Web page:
By Gavin Bowring, Asean Confidential
China’s two-way trade with the 10 nations of the Association of Southeast Asian Nations (Asean) has grown more than fivefold over the past decade and is on course to reach nearly $500bn this year. However, Chinese direct investment into Asean has been relatively anemic by comparison, accounting for only 7 per cent of China’s total foreign direct investment (FDI) stock.
But if Beijing gets its way, this is set to change. China plans a fivefold ramp up of its FDI in the region to a cumulative $150bn by 2020 from $30bn currently. Over the same period, it sees a doubling in bilateral trade to $1trn by 2020. The map below sets out the current trade flows and dynamics. Continue reading »
Brewed coffee may not be an obvious market in southeast Asia, a region with a strong tea-drinking culture thanks to the region’s ethnic Chinese populations.
But Costa Coffee and its rivals think otherwise. The UK-based coffee chain – part of the London-listed Whitbread brewing and hotels group – is in the early stages of expanding into the region, home to 620m people and a growing middle class. Continue reading »
If you are doing business in Asean – the Association of Southeast Asian Nations – be prepared for an electric shock.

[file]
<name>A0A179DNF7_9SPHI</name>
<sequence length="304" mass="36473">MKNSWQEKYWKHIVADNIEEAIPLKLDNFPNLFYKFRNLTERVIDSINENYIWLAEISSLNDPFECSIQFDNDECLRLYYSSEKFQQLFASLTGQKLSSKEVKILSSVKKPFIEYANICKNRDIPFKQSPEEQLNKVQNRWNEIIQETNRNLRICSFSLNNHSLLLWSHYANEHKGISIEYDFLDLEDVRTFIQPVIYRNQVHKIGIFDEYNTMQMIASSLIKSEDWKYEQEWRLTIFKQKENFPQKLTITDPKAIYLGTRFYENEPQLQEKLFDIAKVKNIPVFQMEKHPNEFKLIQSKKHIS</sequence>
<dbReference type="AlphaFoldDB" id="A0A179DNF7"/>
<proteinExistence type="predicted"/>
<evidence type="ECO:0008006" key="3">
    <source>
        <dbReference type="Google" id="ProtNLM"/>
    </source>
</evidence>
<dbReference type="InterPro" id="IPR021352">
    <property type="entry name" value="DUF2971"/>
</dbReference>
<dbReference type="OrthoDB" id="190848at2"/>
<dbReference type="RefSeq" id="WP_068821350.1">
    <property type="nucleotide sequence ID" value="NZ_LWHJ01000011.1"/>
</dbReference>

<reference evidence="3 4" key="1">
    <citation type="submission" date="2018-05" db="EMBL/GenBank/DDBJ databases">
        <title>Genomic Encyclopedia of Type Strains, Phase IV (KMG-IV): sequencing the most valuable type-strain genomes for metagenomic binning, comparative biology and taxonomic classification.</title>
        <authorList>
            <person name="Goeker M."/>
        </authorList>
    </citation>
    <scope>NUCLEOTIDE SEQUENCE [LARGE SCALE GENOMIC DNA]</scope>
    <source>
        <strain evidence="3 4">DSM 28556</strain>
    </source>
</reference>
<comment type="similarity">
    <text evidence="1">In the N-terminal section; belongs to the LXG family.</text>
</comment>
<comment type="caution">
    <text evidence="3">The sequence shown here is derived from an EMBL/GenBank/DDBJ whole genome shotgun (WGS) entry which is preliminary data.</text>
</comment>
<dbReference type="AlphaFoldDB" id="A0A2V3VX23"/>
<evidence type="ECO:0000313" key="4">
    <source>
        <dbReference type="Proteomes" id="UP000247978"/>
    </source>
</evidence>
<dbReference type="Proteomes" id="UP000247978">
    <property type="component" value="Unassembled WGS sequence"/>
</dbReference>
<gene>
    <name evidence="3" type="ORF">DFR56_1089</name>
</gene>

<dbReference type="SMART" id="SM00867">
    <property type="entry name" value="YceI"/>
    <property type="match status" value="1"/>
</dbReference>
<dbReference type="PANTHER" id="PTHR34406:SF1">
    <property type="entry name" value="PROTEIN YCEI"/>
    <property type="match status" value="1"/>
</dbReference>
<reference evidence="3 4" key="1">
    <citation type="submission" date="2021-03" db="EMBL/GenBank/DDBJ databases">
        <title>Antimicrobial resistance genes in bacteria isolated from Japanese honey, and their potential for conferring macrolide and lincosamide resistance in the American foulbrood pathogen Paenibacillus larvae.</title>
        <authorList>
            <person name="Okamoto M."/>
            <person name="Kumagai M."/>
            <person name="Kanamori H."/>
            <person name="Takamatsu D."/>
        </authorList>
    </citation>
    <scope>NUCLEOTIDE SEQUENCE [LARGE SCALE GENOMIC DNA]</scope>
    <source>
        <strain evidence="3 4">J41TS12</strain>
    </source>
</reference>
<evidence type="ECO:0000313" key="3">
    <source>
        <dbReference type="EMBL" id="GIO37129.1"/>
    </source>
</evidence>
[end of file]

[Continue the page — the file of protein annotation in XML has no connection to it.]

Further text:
Analysts at ANZ have looked at what’s happening with electricity prices across the region and are warning that they are set to rise, making it considerably more expensive to run factories. It will also add half a basis point on average to inflation, which is already inching up. Continue reading »
By Kim Kyung-Hoon of SERI
Global investors who have shifted to “safer” Korea from southeast Asia should not assume they are unbuckled completely. Korea is raising its bet on Asean and its corporations’ balance sheets should increasingly reflect the economic direction of the 10-nation bloc.
Fronting the push is President Park Geun-hye’s self-styled “sales diplomacy.” Continue reading »
Asian fund passport plans, to borrow the old cliché, are like London buses: you wait ages for one and then three come at once.
Wednesday’s announcement between the regulatory bodies of Singapore, Malaysia and Thailand to create a system for cross-border distribution of mutual funds was the third in the region this year. Continue reading »
Singapore’s Club Street is one of its liveliest spots for the bar-hopping crowd and is a good indicator of the economic “feel-good factor” in the Asian city state.
It is also an indicator of the health of the Asian hedge fund industry. Before the global financial crisis the neighbourhood, known for its preserved Chinese shophouses, was also home to a community of boutique hedge funds. Continue reading »
The victory for Japan’s ruling Liberal Democratic/New Komeito coalition in Sunday’s elections to the upper house puts Prime Minister Shinzo Abe in a commanding position. It raises big questions about Japan’s relations with the US, China and its other neighbours – and about Abe’s commitment to Abenomics, his three-part programme to revitalise Japan’s moribund economy.
But for some of Japan’s neighbours, a large part of the outcome may already be decided. And Frederic Neumann at HSBC says it is likely to be strongly positive. Continue reading »